Although Wikileaks has a strict rule against revealing sources, they unexpectedly announced a $20,000 reward for the July 10th murder of DNC staffer Seth Rich, which created considerable suspicion that Seth Rich was the source of the DNC email leaks:
A private investigator recently indicated that he is aware of emails between Seth Rich and Wikileaks that are contained on a laptop, and that the investigation is being obstructed by authorities, with the recently revelation that critical witnesses weren’t interviewed by police. The Seth Rich connection to Wikileaks was also recently reinforced by Kim Dotcom recently reporting that he was in contact with Seth well before the election, and later assisted him in providing information to Wikileaks. If this and other forthcoming information eventually proves that Seth delivered the DNC emails to Wikileaks, that should finally end the Russian hackers narrative and prompt a serious investigation into his murder, which is currently being considered as a botched robbery by DC Police.
The received evidence does not inspire “high confidence” that Russia hacked either the DNC or Podesta emails, or otherwise played a significant role in our election. To recap:
- Wikileaks denies connections to Russia, and others have provided information about how the DNC emails were obtained by insiders.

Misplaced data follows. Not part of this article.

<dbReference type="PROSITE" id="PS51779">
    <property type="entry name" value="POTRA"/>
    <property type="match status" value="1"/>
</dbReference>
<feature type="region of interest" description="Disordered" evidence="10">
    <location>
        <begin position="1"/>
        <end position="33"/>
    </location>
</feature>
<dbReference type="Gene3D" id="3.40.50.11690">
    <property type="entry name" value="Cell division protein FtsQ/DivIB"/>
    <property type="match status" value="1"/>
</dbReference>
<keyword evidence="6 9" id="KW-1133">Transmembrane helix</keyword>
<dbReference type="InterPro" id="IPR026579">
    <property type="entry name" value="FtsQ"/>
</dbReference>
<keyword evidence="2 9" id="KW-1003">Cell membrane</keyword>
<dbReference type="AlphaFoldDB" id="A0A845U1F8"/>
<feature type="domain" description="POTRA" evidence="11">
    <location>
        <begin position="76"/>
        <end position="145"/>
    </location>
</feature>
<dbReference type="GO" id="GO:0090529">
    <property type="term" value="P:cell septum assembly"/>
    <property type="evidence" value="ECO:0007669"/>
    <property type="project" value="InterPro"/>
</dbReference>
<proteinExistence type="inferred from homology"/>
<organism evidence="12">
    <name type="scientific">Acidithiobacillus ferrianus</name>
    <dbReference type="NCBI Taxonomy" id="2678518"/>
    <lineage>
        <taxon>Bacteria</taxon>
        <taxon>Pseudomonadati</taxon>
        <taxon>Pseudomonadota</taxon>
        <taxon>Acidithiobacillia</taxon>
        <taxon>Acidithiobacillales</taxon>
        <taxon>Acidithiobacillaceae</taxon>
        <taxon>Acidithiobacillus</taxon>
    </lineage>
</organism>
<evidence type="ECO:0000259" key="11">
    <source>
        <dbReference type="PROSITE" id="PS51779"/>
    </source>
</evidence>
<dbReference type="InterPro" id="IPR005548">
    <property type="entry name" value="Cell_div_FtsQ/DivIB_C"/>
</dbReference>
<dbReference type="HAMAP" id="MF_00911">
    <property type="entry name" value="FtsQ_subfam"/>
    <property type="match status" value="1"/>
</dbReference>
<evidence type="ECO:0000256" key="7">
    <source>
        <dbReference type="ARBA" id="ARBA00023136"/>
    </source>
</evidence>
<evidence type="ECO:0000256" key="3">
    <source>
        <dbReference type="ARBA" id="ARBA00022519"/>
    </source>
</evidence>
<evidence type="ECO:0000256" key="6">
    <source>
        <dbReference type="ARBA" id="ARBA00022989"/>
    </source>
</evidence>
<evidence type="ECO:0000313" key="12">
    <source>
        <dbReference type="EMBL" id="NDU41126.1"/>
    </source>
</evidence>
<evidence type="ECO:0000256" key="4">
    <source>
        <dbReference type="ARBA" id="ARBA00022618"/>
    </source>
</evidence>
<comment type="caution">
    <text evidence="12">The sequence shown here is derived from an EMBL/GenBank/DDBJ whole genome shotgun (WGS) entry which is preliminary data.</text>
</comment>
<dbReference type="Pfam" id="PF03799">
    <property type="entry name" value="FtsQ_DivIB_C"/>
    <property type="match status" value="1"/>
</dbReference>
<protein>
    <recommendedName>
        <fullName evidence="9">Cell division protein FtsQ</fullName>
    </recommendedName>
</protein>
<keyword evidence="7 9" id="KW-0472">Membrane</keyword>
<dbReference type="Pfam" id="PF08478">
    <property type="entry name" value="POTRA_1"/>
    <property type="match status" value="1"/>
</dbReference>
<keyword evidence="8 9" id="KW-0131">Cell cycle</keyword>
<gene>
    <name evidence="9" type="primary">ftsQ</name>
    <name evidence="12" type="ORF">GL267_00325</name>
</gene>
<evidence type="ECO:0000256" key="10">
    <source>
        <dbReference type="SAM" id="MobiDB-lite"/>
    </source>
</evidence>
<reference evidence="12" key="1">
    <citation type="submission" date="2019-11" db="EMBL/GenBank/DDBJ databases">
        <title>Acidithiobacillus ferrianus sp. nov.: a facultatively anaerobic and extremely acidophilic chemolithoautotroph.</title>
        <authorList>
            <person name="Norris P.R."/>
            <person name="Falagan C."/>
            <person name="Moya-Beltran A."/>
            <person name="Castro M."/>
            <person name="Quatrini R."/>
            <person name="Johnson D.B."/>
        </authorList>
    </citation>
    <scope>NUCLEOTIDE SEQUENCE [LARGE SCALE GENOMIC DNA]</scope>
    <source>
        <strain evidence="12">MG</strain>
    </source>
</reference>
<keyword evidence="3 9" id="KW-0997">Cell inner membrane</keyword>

- The DNC obstructed the FBI’s investigation for ten months before it hired a private cybersecurity firm, then gave the intelligence agencies that report as the basis for the intelligence community “consensus” that somehow followed.
- The same private firm has subsequently evaluated one of the same Russian hacking group’s activities and assessed important facts incorrectly during the process, in addition to having questionable judgment in a subsequent case and refusing to testify in this one.
- Obama’s CIA may have had a program that was able to create the false impression of “Russian hacking,” the inappropriate use of which sounds more plausible after his agencies spread false stories about incidents such as Benghazi.
- And based on his security practices alone, it’s very likely that John Podesta could have been hacked by almost anyone.
In matters of war or peace with Russia, we deserve better than a political party that refuses to cooperate with law enforcement investigations and a lousy intelligence assessment that was based almost entirely on the report of a questionable cybersecurity contractor.